Okay, onto the big ones.

1. Forgive your abusers.
Also the related “abuse justifies/erases abuse” problem.  This is what I was referring to in the hallucination rant.  Because while it kind of struck me as out of character at the end of season six to have Tara forgiving her mom and then promptly (and rather Greek-tragedyishly) nomming her mom, it really struck me as out of character to have Tara’s supposed ghost spending half a season running around the hallucinated woods trying to get her mom to forgive herself, especially because the whole reason for this was… drumroll, please.  Apparently Tara’s mom had been abusive toward Tara because Tara’s dad had been abusive toward Tara’s mom.  (And that’s also, uh, not a super great thing, but.)  Not only did it take far too long (and far too much semi-Biblical symbolism) for this reveal to happen, it was both forgive your abusers and abuse justifies abuse.  In her human life, Tara was aware of her dad’s abusive nature and the fact that he ran out on them, and possibly that’s part of why she kept striving for her mom’s approval anyway despite the fact that her mom was abusive (verbally, regarding neglect, etcetera), or possibly it was guilt that she had to take care of her mom, but when in season five she became a vampire and her mother disowned her, she did not beg for forgiveness.  She cried it out on Pam’s (Kristin Bauer van Straten) shoulder, but the general consensus (thanks also to Pam) was “and fuck her then,” or at least “well, too bad, I don’t need her if she’s going to be like that.”  She finally was in a position to have the power to not need to cling to a situation she could recognize as harmful.  So her suddenly forgiving her mom not once but “twice” felt like a regression and also a sapping of her brief agency.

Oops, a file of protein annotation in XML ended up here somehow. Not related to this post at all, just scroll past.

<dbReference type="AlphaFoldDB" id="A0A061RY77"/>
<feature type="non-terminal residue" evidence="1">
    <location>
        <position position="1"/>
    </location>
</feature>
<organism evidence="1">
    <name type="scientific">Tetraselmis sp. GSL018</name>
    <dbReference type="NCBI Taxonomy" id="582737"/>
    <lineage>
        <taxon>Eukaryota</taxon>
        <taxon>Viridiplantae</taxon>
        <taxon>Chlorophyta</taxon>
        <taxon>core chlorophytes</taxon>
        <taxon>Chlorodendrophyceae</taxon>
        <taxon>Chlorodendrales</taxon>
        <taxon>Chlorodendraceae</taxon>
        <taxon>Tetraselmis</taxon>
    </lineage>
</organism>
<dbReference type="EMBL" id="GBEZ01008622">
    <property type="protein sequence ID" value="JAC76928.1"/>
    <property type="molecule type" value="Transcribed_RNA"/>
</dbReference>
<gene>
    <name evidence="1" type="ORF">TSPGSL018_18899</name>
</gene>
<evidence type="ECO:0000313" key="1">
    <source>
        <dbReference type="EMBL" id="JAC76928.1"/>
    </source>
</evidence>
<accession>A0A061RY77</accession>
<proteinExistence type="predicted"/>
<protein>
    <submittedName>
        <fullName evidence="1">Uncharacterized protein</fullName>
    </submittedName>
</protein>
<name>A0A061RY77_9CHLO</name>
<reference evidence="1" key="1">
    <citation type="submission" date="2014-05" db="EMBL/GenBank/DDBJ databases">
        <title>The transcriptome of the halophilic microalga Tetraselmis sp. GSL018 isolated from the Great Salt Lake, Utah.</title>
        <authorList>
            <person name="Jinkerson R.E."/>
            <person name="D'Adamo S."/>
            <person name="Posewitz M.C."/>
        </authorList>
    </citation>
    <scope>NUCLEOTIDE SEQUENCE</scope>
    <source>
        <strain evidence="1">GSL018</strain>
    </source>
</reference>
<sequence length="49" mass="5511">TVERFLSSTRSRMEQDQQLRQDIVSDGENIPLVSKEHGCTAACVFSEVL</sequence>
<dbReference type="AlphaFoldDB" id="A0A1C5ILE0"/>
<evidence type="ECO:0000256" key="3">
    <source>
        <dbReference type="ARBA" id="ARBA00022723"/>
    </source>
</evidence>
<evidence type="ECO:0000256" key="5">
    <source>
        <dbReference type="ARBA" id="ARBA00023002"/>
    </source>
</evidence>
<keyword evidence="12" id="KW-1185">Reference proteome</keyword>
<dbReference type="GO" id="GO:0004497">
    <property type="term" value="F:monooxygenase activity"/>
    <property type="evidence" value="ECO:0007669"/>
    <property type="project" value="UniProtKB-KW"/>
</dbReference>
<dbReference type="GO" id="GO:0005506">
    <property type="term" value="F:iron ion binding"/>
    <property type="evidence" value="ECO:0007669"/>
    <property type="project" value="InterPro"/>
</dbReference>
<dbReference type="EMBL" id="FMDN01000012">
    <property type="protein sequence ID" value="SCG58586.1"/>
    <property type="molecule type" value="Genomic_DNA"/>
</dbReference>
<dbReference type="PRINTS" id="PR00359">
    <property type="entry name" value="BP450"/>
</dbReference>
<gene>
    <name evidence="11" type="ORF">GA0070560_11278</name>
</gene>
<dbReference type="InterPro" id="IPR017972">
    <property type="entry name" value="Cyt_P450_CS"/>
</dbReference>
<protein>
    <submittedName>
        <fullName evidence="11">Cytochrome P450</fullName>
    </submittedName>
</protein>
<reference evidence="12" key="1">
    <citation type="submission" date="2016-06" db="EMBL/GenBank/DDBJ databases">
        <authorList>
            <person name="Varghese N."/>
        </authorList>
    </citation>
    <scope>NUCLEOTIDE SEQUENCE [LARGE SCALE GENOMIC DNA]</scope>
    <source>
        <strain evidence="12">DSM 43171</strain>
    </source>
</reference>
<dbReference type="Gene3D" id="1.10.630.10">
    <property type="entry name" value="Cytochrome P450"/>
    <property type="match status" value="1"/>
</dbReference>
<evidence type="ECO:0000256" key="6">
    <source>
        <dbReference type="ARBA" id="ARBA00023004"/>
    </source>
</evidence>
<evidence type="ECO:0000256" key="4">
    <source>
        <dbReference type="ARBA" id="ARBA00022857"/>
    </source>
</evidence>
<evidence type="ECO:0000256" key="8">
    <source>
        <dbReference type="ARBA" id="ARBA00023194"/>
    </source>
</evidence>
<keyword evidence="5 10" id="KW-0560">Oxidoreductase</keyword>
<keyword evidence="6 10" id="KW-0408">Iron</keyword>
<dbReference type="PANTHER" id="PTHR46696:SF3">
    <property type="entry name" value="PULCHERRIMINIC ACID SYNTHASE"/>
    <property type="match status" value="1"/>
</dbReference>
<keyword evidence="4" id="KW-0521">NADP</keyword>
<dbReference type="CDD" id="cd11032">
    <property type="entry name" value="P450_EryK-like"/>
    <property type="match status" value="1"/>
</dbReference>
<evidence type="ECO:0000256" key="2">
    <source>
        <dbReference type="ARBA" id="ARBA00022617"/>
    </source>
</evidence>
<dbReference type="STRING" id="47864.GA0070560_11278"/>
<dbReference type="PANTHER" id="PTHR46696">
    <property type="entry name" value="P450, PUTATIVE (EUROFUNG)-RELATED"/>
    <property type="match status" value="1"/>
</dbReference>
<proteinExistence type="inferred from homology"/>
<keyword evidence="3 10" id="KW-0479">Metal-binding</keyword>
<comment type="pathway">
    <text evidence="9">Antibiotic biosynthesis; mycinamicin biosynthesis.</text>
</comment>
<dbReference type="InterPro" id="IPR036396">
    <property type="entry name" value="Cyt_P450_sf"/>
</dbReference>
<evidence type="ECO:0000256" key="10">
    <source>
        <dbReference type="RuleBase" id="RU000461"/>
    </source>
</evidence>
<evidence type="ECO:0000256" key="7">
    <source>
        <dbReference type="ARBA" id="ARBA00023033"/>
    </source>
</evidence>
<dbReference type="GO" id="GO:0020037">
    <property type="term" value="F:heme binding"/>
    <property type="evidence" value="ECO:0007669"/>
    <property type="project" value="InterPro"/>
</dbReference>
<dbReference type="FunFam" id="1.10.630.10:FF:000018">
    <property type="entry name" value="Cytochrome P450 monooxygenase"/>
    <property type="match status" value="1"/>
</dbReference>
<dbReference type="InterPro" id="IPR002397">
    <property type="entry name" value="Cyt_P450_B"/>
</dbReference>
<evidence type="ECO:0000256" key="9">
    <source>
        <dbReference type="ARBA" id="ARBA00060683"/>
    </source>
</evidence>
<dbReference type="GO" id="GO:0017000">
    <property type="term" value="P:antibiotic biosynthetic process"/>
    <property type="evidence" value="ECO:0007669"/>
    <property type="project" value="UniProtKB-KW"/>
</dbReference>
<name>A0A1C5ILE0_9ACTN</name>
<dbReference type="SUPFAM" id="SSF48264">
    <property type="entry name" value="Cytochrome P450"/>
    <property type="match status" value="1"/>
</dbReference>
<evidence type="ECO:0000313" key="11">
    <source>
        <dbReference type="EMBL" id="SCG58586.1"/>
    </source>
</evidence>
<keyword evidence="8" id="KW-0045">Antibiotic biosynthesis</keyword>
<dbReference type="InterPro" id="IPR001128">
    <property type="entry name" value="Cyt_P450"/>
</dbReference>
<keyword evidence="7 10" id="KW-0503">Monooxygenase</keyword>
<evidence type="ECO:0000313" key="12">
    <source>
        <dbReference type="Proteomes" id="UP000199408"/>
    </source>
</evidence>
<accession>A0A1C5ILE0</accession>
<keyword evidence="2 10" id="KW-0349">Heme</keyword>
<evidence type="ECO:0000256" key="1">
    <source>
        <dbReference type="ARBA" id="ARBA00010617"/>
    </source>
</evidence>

ETA something that I previously forgot because it’s less of a narrative problem and more of a fandom problem, but “abuse justifies/erases abuse” is definitely a mentality that I see in, uh, fans of Grant Ward (Brett Dalton) and that’s messed up.

2.  Dead queer girls.
Poor Tara.  Victoria (Saffron Burrows) and Isabelle (Lucy Lawless) of SHIELD, though uh, neither of them were openly queer in show canon.  Sara Lance (Caity Lotz) of Arrow, because while I don’t watch that show I heard from all of my friends who do about how outrageously shitty it was.  I know there were more that I’m just not registering right now.  Stop.  (Dead women in general should stop, also specifically dead prostitutes, but.)

3.  Compulsive heteroeroticism.
Or heteronormativity.  And this is a case where SHIELD… did the thing but didn’t do the thing.  The whole Fitz and Jemma situation, that is.  It genuinely seemed to me like the network told the writers that they had to make there be heteronormative attraction in their case, but what the writers did was say “okay, we will give you one-sided heteronormative attraction, but it… surprise is not actualized!  And also is harmful to health.”  So.  That situation at large is complicated and not done with and I’ve already gone off about my hopes for it on tumblr but I won’t link that here because it’s also ridiculously personal and rambly and optimistic, but it wasn’t really doing the thing in the ay I was afraid of.  Once again I will cite the fallacy and its inexplicably sitcommy finale, where for some ungodly reason Jessica (Deborah Ann Woll) and Hoyt (Jim Parrack) got married despite having only been reuinted a couple nights ago (and having broken in up season four and cut ties in season five because Jessica just didn’t want what Hoyt wanted out of life) and then flash-forward to the future where they were still together and Jason (Ryan Kwanten) and Brigette (Ashley Hinshaw) who had only just met at the time that the rest of the season ended were married with a passel of children (at least one of whom looked too old to have been born in the alleged timeframe for this epilogue) and Sam (Sam Trammell) and Nicole (Jurnee Smollett-Bell) were still together with multiple children Andy (Chris Bauer) and Holly (Lauren Bowles) were still together and Adilyn (Bailey Noble) was still with her stepbrother Wade (Noah Matthews) and… yeah.

Also, here’s my drift partner talking about some more compulsive heteroeroticism on what was once her show, Warehouse 13.